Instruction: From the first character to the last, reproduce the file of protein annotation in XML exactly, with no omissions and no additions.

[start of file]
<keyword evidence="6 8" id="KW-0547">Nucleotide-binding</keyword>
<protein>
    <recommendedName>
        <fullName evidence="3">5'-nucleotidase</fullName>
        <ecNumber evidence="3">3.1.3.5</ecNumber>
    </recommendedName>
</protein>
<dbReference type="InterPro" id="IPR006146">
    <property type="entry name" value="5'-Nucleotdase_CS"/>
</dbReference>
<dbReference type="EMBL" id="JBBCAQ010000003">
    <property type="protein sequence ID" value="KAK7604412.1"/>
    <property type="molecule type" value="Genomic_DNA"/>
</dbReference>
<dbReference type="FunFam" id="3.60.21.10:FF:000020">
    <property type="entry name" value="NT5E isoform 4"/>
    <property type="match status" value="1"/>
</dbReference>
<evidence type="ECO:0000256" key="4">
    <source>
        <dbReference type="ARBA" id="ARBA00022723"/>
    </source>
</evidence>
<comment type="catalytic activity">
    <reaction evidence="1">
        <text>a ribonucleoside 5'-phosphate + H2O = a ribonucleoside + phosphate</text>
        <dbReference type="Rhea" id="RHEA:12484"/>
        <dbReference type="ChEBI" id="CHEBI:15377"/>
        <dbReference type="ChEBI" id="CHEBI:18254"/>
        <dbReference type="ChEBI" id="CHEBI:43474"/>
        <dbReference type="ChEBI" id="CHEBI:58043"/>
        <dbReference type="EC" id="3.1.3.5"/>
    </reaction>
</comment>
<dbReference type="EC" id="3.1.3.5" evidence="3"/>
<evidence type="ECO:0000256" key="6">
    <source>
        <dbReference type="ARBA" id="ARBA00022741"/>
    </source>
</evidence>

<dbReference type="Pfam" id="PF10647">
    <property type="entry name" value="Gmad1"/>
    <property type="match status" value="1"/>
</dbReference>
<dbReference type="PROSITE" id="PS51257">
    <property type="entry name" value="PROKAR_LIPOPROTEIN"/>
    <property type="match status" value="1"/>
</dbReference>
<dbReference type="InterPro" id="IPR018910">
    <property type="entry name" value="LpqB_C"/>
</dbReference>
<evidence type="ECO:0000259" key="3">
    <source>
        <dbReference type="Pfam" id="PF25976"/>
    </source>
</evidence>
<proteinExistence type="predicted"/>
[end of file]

<keyword evidence="6 8" id="KW-0547">Nucleotide-binding</keyword>
<protein>
    <recommendedName>
        <fullName evidence="3">5'-nucleotidase</fullName>
        <ecNumber evidence="3">3.1.3.5</ecNumber>
    </recommendedName>
</protein>
<dbReference type="InterPro" id="IPR006146">
    <property type="entry name" value="5'-Nucleotdase_CS"/>
</dbReference>
<dbReference type="EMBL" id="JBBCAQ010000003">
    <property type="protein sequence ID" value="KAK7604412.1"/>
    <property type="molecule type" value="Genomic_DNA"/>
</dbReference>
<dbReference type="FunFam" id="3.60.21.10:FF:000020">
    <property type="entry name" value="NT5E isoform 4"/>
    <property type="match status" value="1"/>
</dbReference>
<evidence type="ECO:0000256" key="4">
    <source>
        <dbReference type="ARBA" id="ARBA00022723"/>
    </source>
</evidence>
<comment type="catalytic activity">
    <reaction evidence="1">
        <text>a ribonucleoside 5'-phosphate + H2O = a ribonucleoside + phosphate</text>
        <dbReference type="Rhea" id="RHEA:12484"/>
        <dbReference type="ChEBI" id="CHEBI:15377"/>
        <dbReference type="ChEBI" id="CHEBI:18254"/>
        <dbReference type="ChEBI" id="CHEBI:43474"/>
        <dbReference type="ChEBI" id="CHEBI:58043"/>
        <dbReference type="EC" id="3.1.3.5"/>
    </reaction>
</comment>
<dbReference type="EC" id="3.1.3.5" evidence="3"/>
<evidence type="ECO:0000256" key="6">
    <source>
        <dbReference type="ARBA" id="ARBA00022741"/>
    </source>
</evidence>

<dbReference type="Pfam" id="PF10647">
    <property type="entry name" value="Gmad1"/>
    <property type="match status" value="1"/>
</dbReference>
<dbReference type="PROSITE" id="PS51257">
    <property type="entry name" value="PROKAR_LIPOPROTEIN"/>
    <property type="match status" value="1"/>
</dbReference>
<dbReference type="InterPro" id="IPR018910">
    <property type="entry name" value="LpqB_C"/>
</dbReference>
<evidence type="ECO:0000259" key="3">
    <source>
        <dbReference type="Pfam" id="PF25976"/>
    </source>
</evidence>
<proteinExistence type="predicted"/>